Biography of Helene Stratman-Thomas

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Recordings from the Helene Stratman-Thomas Collection

Helene Stratman-Thomas Biography

Helene Stratman-Thomas sitting
WHi Image ID 25294
Helene Stratman-Thomas, possibly at the home of Donalda La Grandeur, a singer of French-Canadian songs who recorded for Stratman-Thomas.

“In the summer of 1940 I was given the opportunity to be one of the field workers for the Wisconsin Folk Music Recording Project sponsored by the University of Wisconsin and the Library of Congress ... When we returned at the close of our first summer’s collecting with recordings of songs from the people of Wisconsin in more than twenty different languages, we felt as though we had, for the first time in our lives, really learned to know Wisconsin.”
Helene Stratman-Thomas journal entry from Folk songs out of Wisconsin (Madison : State Historical Society of Wisconsin, 1977)

Helene Stratman-Thomas was born on May 13, 1896 in Dodgeville, Wis., the daughter of Helena Emma Stratman and Warren H. Thomas, a local grocer and businessman. She grew up amid a blend of folk music in her predominantly Cornish town — German folk songs and English game sounds at home, and Welsh hymns from a nearby church.

After high school, Helene taught school in Monticello and Brooklyn before earning a business degree from University of Wisconsin–Madison. She worked at an investment firm in Minneapolis for about eight years, and then returned to Madison to complete her B.A. and M.A. degrees in music. In 1930, she was hired at UW to teach music theory, conduct the women’s chorus, and later work as the business manager for the Pro Arte string quartet. She lived with her brother, Warren K. Stratman-Thomas, a renowned malarial research pharmacologist. Together they were avid genealogists, and she was a member of the Daughters of the American Revolution.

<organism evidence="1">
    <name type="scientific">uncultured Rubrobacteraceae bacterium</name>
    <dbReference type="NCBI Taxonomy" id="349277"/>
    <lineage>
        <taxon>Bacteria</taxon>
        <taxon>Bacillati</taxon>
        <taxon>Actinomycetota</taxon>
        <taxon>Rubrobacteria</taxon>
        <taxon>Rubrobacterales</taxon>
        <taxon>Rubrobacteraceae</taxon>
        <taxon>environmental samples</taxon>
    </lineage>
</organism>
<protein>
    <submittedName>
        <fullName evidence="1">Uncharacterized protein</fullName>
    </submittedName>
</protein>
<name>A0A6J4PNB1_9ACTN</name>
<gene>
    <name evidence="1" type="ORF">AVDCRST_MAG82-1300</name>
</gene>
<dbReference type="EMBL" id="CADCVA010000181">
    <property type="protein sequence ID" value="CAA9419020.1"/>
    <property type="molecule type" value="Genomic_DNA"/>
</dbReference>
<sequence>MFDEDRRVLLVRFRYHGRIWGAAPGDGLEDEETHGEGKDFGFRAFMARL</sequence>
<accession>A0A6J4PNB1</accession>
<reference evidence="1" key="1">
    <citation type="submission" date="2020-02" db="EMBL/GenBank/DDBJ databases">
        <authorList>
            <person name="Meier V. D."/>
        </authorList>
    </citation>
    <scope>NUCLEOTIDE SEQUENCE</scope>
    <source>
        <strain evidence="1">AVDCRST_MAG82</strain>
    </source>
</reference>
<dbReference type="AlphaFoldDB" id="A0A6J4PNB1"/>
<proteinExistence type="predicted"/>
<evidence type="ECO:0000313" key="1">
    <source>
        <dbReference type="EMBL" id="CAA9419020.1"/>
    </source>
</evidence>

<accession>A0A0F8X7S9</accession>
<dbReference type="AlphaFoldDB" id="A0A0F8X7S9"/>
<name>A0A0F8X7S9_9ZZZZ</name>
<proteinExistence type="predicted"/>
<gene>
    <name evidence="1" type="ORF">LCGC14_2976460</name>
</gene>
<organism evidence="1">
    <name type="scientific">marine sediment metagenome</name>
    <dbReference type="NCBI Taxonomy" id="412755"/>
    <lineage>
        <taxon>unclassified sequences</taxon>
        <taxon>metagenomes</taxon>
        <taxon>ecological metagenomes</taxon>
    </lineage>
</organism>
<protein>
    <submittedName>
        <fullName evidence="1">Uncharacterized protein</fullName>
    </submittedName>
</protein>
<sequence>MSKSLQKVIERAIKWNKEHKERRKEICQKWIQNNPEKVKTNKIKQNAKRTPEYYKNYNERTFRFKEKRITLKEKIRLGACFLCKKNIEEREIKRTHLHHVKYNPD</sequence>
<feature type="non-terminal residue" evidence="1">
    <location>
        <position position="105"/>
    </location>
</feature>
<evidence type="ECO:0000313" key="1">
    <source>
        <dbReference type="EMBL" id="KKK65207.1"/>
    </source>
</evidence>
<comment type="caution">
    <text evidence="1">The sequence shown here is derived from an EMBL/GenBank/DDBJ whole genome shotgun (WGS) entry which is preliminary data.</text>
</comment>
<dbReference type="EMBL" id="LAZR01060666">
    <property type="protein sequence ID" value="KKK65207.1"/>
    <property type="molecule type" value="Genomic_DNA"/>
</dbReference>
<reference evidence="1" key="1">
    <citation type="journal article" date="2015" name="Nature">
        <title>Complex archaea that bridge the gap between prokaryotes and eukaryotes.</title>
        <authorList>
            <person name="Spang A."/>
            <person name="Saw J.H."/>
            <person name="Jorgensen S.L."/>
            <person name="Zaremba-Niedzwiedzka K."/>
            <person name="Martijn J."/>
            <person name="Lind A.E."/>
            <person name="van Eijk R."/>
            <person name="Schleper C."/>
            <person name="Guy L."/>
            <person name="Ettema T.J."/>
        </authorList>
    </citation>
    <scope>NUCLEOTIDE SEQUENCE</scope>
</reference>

In 1940, her music career found a new trajectory. Professor Leland Coon asked her to head the Wisconsin Folk Music Project, a government-funded effort to record music from the state’s diverse population. That summer she embarked on the first of three major collecting trips. Until then her training was chiefly classical, yet quickly she warmed to the task.

After the government-sponsored collecting trips, Stratman-Thomas recounted her travels in a radio series on Wisconsin Public Radio and gave lectures on folk music throughout the state. She also devoted a summer to surveying the state’s Cornish music. In the fall of 1948, Stratman-Thomas married A.J. (Pat) Blotz, a Dodgeville man she had known her entire life. She continued to teach music theory and began writing a book about Wisconsin folk music.

Stratman-Thomas retired from UW–Madison in 1961. She died Jan. 11, 1973 at the age of 76. Shortly after Helene’s death, her husband asked Harry Peters to complete the Wisconsin folksong book project. Folk Songs out of Wisconsin was published in 1977. Since then there have been other attempts to bring her work to light, including Judy Rose’s 1983 radio series, Wisconsin Patchwork, and the companion book by Leary. In 2001, the Library of Congress released Folk Music from Wisconsin, a 22-track CD of Helene’s recordings.